YOKOHAMA, JapanYOKOHAMA, Japan (Reuters) - Japan captain Michael Leitch dedicated the team's 28-21 victory over Scotland at the Rugby World Cup on Sunday to those affected by the super typhoon which nearly forced the cancellation of the match.
The victory for the Brave Blossoms sent them through to the World Cup quarter-finals for the first time, the first Asian country to achieve the feat and the first tier-two nation to reach the knockout stage since 2007.
Remarkably, the match was played a matter of hours after Typhoon Hagibis, one of the worst tropical cyclones to hit the country in recent history, ripped through the Tokyo region killing 23 people.
"I would like to thank everyone who came tonight," Leitch said.
"It is tough at the moment with typhoon so thanks to everyone who made it happen. For those suffering from the typhoon this was for you guys.
"Our heart goes out to all the people suffering from the typhoon."
Chants of "Nippon! Nippon! Nippon!" echoed around the arena throughout the contest as the red-and-white clad majority of the 67,666 crowd got a chance to cheer their own nation at the stadium that hosted the 2002 soccer World Cup final.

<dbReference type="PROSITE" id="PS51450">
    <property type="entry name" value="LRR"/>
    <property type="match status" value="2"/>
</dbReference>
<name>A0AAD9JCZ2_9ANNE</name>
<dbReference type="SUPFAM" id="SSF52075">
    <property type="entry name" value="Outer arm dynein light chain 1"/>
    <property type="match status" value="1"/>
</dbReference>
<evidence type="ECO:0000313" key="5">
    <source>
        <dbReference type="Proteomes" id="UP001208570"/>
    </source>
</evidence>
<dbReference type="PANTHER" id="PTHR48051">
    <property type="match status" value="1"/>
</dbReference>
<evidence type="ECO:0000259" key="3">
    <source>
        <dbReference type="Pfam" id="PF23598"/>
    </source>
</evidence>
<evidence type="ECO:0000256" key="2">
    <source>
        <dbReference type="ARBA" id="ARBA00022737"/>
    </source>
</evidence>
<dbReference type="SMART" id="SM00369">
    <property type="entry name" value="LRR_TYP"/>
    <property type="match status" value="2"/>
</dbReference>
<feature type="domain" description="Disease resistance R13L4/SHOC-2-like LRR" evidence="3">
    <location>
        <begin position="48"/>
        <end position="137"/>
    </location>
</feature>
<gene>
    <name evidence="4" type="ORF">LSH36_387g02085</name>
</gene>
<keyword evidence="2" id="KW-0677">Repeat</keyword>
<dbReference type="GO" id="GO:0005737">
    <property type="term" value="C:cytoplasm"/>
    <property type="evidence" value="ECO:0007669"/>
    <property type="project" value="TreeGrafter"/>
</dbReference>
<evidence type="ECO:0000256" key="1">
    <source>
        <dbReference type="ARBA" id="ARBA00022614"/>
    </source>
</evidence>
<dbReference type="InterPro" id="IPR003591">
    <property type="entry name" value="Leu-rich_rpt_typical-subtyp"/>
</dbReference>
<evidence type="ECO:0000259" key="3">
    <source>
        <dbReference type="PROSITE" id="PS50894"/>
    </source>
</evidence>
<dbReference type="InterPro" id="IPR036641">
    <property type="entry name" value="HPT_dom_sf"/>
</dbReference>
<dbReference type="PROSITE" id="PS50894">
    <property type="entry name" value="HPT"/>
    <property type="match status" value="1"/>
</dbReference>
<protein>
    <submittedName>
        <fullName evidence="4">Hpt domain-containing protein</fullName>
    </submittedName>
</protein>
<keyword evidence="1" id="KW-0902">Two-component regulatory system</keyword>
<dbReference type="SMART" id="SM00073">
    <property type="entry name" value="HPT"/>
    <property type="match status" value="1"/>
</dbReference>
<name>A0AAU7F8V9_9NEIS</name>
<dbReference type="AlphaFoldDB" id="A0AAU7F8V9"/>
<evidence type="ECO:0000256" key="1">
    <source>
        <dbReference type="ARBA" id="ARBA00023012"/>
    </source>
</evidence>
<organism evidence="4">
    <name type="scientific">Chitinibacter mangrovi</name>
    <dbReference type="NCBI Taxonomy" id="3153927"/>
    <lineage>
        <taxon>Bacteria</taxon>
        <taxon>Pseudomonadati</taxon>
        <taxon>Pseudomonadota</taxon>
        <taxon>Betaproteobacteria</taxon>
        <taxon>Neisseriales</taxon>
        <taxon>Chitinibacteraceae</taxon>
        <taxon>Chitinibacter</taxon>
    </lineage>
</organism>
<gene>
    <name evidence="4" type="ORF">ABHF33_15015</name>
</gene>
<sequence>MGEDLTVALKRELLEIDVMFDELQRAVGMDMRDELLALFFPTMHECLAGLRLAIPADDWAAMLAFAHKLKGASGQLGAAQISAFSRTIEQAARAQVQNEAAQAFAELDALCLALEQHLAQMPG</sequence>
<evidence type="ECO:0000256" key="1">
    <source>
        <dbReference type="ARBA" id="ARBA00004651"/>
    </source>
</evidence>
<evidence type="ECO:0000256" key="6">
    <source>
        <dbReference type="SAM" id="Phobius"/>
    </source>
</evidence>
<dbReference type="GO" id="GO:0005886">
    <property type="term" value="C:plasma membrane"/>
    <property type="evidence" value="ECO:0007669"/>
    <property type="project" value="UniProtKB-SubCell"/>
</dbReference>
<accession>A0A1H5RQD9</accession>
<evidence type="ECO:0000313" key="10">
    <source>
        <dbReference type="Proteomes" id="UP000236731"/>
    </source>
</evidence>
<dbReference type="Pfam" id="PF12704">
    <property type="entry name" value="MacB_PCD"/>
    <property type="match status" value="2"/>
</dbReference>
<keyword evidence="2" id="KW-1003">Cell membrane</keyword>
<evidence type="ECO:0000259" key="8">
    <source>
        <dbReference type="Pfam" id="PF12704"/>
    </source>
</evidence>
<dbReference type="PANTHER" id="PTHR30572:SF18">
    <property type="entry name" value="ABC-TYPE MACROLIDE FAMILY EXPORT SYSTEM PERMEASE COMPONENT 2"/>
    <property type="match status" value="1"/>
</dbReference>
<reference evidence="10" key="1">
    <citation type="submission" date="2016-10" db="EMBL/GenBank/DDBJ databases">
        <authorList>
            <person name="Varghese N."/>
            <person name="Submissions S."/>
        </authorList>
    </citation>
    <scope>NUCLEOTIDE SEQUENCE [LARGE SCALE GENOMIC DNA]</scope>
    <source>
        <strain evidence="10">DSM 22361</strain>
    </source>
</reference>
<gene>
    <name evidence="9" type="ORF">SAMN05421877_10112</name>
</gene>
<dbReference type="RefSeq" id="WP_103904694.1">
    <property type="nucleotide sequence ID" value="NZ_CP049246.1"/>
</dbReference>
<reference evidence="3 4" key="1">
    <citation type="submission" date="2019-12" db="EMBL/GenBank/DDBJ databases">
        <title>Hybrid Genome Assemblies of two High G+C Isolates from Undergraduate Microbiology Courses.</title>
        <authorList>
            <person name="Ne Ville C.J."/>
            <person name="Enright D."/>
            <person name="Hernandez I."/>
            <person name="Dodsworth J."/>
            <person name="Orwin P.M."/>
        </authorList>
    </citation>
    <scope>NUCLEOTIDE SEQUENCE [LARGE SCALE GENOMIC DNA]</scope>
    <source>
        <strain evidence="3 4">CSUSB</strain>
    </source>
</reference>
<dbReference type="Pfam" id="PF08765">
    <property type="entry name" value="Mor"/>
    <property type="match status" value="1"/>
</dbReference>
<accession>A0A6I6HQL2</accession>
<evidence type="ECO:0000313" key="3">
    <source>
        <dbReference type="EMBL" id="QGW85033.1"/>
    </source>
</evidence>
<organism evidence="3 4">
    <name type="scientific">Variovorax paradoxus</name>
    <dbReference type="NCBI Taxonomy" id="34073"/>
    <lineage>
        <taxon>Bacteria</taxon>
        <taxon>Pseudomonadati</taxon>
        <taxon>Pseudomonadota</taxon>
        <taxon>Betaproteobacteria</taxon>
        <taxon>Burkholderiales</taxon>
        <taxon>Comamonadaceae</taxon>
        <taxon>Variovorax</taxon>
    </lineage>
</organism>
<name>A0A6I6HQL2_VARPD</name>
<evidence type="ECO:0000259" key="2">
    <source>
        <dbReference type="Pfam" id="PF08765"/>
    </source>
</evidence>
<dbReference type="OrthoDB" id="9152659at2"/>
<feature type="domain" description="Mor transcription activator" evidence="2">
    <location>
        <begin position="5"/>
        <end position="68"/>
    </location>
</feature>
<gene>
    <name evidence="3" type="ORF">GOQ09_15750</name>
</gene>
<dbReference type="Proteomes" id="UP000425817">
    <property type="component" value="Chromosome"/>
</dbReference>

A brace of tries from Man of the Match Kenki Fukuoka and one each from his fellow winger Kotaro Matsushima - his fifth of the tournament - and prop Keita Inagaki were enough to give Japan a cushion to hold off a Scottish comeback.
"Tonight we went another level," said coach Jamie Joseph.
"They wanted it as much as the Scots and gave as much as they could. This is what it takes to win big test matches.
"The Japanese haven't trusted themselves in big moments. Now they know what it takes to get across the line."
Japan's victory meant they topped Pool A and will now move onto the last eight to face twice world champions South Africa, the team they famously beat at the last World Cup in England in 2015.
"I am incredibly proud," Leitch added. "We played with our heart. It wasn't about skill today but was about emotion today.
"We are representing Asia, Japan and tier two. We will give everything in the next games."
Scotland coach Gregor Townsend was gracious in defeat.
"Japan deserved it today," he said. "They played really well in that first 50-60 and they are a very good team."
(Reporting by Nick Mulvenney, editing by Toby Davis)